* Mr. Wilkinson increased his targets for Smart Centres Real Estate Investment Trust (SRU.UN-T) to $31 from $27 with an “outperformer” rating and American Hotel Income Properties REIT LP (HOT.U-T) to US$3.75 from US$3.25 with a “neutral” rating. The averages are $27.39 and US$3.41, respectively.

* Mr. Wilkinson also raised his Brookfield Asset Management Inc. (BAM-N, BAM.A-T) target to US$56 from US$54, keeping an “outperformer” rating, while Citi’s William Katz raised his target to US$54.50 from US$53 with a “buy” rating. The average is US$54.75.

* CIBC’s Nik Priebe bumped up his Power Corporation of Canada (POW-T) target to $44 from $41 with an “outperformer” rating, while National Bank Financial’s Jaeme Gloyn raised his target to $41 from $38 with a “sector perform” recommendation. The average is $40.

* Mr. Priebe hiked his CI Financial Corp. (CIX-T) target to $23 from $21 with a “neutral” rating, while Scotia Capital’s Phil Hardie raised his target to $24 from $22 and RBC’s Geoffrey Kwan bumped up his target to $25 from $24 with an “outperform” rating. The average on the Street is $24.31.

* CIBC’s Mark Jarvi cut his target for Northland Power Inc. (NPI-T) to $47 from $49 with an “outperformer” rating, while National Bank’s Rupert Merer cut his target to $50 from $52 with an “outperform” recommendation, RBC’s Nelson Ng lowered his target to $45 from $51 with a “sector perform” rating and Scotia Capital’s Justin Strong trimmed his target to $45 from $51 with a “sector outperform” rating. The average is $52.31.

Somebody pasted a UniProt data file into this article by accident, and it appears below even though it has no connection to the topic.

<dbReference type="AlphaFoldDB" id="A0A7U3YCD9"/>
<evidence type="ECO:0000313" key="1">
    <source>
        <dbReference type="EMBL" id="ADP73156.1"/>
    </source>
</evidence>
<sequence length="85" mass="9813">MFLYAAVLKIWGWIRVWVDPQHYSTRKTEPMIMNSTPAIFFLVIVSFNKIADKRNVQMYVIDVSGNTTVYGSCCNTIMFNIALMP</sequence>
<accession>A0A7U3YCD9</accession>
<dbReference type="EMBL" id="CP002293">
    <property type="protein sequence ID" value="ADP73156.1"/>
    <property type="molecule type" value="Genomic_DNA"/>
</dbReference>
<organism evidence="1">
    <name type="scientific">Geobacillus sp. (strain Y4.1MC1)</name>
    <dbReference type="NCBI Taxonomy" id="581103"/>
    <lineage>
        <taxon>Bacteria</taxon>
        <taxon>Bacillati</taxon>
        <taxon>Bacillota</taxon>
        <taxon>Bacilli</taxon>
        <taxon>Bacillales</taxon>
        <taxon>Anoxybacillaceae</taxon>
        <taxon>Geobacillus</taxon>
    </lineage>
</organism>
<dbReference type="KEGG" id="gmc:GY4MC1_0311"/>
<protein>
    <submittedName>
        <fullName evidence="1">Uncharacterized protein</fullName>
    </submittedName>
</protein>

“We believe the higher interest rates and raw material costs could start eroding development returns,” said Mr. Ng.

* TD Securities analyst Jonathan Kelcher raised his target for Automotive Properties REIT (APR.UN-T) to $13 from $12.50 with a “buy” rating, while CIBC’s Dean Wilkinson increased his target to $13.50 from $12.50 with an “outperformer” rating and Desjardins Securities’ Kyle Stanley raised his target to $12.50 from $12.25 with a “buy” rating. The average is $12.30.

“It appears that portfolio operations have returned to pre-pandemic levels, with rent collections (including deferred amounts) trending at 100 per cent,” said Mr. Stanley. “APR is well-positioned for external growth ($150-million-plus acquisition capacity). We maintain our Buy rating; however, we are becoming more cautious given the REIT’s long-term lease profile and bond-like cash flows in the context of the current inflationary environment.”

* Mr. Kelcher raised his target for Sienna Senior Living Inc. (SIA-T) target by $1 to $17 with a “buy” rating, while National Bank Financial’s Tal Woolley raised his target to $16.50 from $16 with an “outperform” rating and Canaccord Genuity’s Brendon Abrams bumped his target to $15.25 from $13.50 with a “hold” rating. The average is $14.78.